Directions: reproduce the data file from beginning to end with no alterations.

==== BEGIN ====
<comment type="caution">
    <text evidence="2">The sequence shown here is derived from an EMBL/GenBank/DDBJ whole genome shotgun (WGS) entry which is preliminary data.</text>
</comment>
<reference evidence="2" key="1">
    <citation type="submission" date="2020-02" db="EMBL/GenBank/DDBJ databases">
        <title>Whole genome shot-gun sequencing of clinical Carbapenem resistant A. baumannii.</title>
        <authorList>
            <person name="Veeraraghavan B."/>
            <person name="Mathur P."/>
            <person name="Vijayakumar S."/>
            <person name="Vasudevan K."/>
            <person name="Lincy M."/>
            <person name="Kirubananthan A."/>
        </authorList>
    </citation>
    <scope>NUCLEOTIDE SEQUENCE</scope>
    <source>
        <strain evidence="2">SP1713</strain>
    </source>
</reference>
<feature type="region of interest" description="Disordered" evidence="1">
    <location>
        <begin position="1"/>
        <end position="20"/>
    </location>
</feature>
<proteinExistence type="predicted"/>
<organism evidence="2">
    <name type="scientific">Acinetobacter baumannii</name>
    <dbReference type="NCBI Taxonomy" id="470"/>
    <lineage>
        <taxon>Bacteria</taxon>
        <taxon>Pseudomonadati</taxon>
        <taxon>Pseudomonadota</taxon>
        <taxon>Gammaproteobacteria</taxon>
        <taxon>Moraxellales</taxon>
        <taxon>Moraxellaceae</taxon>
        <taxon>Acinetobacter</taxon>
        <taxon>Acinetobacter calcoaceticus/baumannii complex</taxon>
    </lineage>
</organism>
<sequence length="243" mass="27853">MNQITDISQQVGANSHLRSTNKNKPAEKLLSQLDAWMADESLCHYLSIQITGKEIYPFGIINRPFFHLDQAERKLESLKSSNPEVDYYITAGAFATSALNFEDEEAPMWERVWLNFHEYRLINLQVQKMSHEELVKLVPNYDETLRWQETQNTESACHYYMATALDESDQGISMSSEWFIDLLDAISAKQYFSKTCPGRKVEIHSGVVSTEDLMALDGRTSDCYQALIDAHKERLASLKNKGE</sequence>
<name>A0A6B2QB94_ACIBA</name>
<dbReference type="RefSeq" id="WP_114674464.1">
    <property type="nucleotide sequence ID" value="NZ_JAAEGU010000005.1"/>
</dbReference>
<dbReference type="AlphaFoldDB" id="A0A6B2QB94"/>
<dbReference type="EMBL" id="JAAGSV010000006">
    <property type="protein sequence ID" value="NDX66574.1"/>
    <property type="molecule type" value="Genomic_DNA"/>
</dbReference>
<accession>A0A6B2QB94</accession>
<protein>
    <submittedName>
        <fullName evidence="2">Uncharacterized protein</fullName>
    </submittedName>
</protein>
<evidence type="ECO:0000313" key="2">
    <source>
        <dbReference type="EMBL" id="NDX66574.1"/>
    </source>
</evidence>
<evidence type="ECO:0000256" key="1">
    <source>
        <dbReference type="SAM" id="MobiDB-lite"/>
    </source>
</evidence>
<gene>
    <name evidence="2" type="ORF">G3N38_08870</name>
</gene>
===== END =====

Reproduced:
<comment type="caution">
    <text evidence="2">The sequence shown here is derived from an EMBL/GenBank/DDBJ whole genome shotgun (WGS) entry which is preliminary data.</text>
</comment>
<reference evidence="2" key="1">
    <citation type="submission" date="2020-02" db="EMBL/GenBank/DDBJ databases">
        <title>Whole genome shot-gun sequencing of clinical Carbapenem resistant A. baumannii.</title>
        <authorList>
            <person name="Veeraraghavan B."/>
            <person name="Mathur P."/>
            <person name="Vijayakumar S."/>
            <person name="Vasudevan K."/>
            <person name="Lincy M."/>
            <person name="Kirubananthan A."/>
        </authorList>
    </citation>
    <scope>NUCLEOTIDE SEQUENCE</scope>
    <source>
        <strain evidence="2">SP1713</strain>
    </source>
</reference>
<feature type="region of interest" description="Disordered" evidence="1">
    <location>
        <begin position="1"/>
        <end position="20"/>
    </location>
</feature>
<proteinExistence type="predicted"/>
<organism evidence="2">
    <name type="scientific">Acinetobacter baumannii</name>
    <dbReference type="NCBI Taxonomy" id="470"/>
    <lineage>
        <taxon>Bacteria</taxon>
        <taxon>Pseudomonadati</taxon>
        <taxon>Pseudomonadota</taxon>
        <taxon>Gammaproteobacteria</taxon>
        <taxon>Moraxellales</taxon>
        <taxon>Moraxellaceae</taxon>
        <taxon>Acinetobacter</taxon>
        <taxon>Acinetobacter calcoaceticus/baumannii complex</taxon>
    </lineage>
</organism>
<sequence length="243" mass="27853">MNQITDISQQVGANSHLRSTNKNKPAEKLLSQLDAWMADESLCHYLSIQITGKEIYPFGIINRPFFHLDQAERKLESLKSSNPEVDYYITAGAFATSALNFEDEEAPMWERVWLNFHEYRLINLQVQKMSHEELVKLVPNYDETLRWQETQNTESACHYYMATALDESDQGISMSSEWFIDLLDAISAKQYFSKTCPGRKVEIHSGVVSTEDLMALDGRTSDCYQALIDAHKERLASLKNKGE</sequence>
<name>A0A6B2QB94_ACIBA</name>
<dbReference type="RefSeq" id="WP_114674464.1">
    <property type="nucleotide sequence ID" value="NZ_JAAEGU010000005.1"/>
</dbReference>
<dbReference type="AlphaFoldDB" id="A0A6B2QB94"/>
<dbReference type="EMBL" id="JAAGSV010000006">
    <property type="protein sequence ID" value="NDX66574.1"/>
    <property type="molecule type" value="Genomic_DNA"/>
</dbReference>
<accession>A0A6B2QB94</accession>
<protein>
    <submittedName>
        <fullName evidence="2">Uncharacterized protein</fullName>
    </submittedName>
</protein>
<evidence type="ECO:0000313" key="2">
    <source>
        <dbReference type="EMBL" id="NDX66574.1"/>
    </source>
</evidence>
<evidence type="ECO:0000256" key="1">
    <source>
        <dbReference type="SAM" id="MobiDB-lite"/>
    </source>
</evidence>
<gene>
    <name evidence="2" type="ORF">G3N38_08870</name>
</gene>